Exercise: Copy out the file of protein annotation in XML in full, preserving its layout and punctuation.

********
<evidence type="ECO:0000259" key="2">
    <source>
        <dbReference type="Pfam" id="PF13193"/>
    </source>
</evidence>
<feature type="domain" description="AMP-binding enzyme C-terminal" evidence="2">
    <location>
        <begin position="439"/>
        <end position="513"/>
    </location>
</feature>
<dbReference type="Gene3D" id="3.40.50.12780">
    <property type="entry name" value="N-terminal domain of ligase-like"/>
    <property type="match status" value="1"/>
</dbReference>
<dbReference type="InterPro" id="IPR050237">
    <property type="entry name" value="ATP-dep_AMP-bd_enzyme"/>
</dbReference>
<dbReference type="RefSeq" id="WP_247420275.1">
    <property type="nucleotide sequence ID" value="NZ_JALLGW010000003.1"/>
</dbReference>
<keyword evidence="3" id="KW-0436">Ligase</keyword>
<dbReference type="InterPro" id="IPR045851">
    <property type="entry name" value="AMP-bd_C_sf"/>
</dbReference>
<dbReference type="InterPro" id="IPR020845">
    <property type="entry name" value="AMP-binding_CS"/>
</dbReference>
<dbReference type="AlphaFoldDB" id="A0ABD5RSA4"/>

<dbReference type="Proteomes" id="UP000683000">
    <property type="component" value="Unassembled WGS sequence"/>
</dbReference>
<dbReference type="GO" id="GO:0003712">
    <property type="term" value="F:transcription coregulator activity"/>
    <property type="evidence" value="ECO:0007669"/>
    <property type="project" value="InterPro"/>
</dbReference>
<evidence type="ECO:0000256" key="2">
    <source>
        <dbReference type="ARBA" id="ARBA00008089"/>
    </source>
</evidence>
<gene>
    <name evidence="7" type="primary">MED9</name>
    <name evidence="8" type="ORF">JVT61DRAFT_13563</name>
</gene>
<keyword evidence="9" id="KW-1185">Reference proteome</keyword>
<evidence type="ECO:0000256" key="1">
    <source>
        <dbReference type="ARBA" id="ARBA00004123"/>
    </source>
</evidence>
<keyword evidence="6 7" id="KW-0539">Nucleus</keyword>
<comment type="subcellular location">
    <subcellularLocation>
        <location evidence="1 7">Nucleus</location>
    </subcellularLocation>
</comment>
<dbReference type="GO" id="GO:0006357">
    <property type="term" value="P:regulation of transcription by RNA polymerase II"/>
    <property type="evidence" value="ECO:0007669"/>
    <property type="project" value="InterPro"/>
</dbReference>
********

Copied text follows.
<evidence type="ECO:0000259" key="2">
    <source>
        <dbReference type="Pfam" id="PF13193"/>
    </source>
</evidence>
<feature type="domain" description="AMP-binding enzyme C-terminal" evidence="2">
    <location>
        <begin position="439"/>
        <end position="513"/>
    </location>
</feature>
<dbReference type="Gene3D" id="3.40.50.12780">
    <property type="entry name" value="N-terminal domain of ligase-like"/>
    <property type="match status" value="1"/>
</dbReference>
<dbReference type="InterPro" id="IPR050237">
    <property type="entry name" value="ATP-dep_AMP-bd_enzyme"/>
</dbReference>
<dbReference type="RefSeq" id="WP_247420275.1">
    <property type="nucleotide sequence ID" value="NZ_JALLGW010000003.1"/>
</dbReference>
<keyword evidence="3" id="KW-0436">Ligase</keyword>
<dbReference type="InterPro" id="IPR045851">
    <property type="entry name" value="AMP-bd_C_sf"/>
</dbReference>
<dbReference type="InterPro" id="IPR020845">
    <property type="entry name" value="AMP-binding_CS"/>
</dbReference>
<dbReference type="AlphaFoldDB" id="A0ABD5RSA4"/>

<dbReference type="Proteomes" id="UP000683000">
    <property type="component" value="Unassembled WGS sequence"/>
</dbReference>
<dbReference type="GO" id="GO:0003712">
    <property type="term" value="F:transcription coregulator activity"/>
    <property type="evidence" value="ECO:0007669"/>
    <property type="project" value="InterPro"/>
</dbReference>
<evidence type="ECO:0000256" key="2">
    <source>
        <dbReference type="ARBA" id="ARBA00008089"/>
    </source>
</evidence>
<gene>
    <name evidence="7" type="primary">MED9</name>
    <name evidence="8" type="ORF">JVT61DRAFT_13563</name>
</gene>
<keyword evidence="9" id="KW-1185">Reference proteome</keyword>
<evidence type="ECO:0000256" key="1">
    <source>
        <dbReference type="ARBA" id="ARBA00004123"/>
    </source>
</evidence>
<keyword evidence="6 7" id="KW-0539">Nucleus</keyword>
<comment type="subcellular location">
    <subcellularLocation>
        <location evidence="1 7">Nucleus</location>
    </subcellularLocation>
</comment>
<dbReference type="GO" id="GO:0006357">
    <property type="term" value="P:regulation of transcription by RNA polymerase II"/>
    <property type="evidence" value="ECO:0007669"/>
    <property type="project" value="InterPro"/>
</dbReference>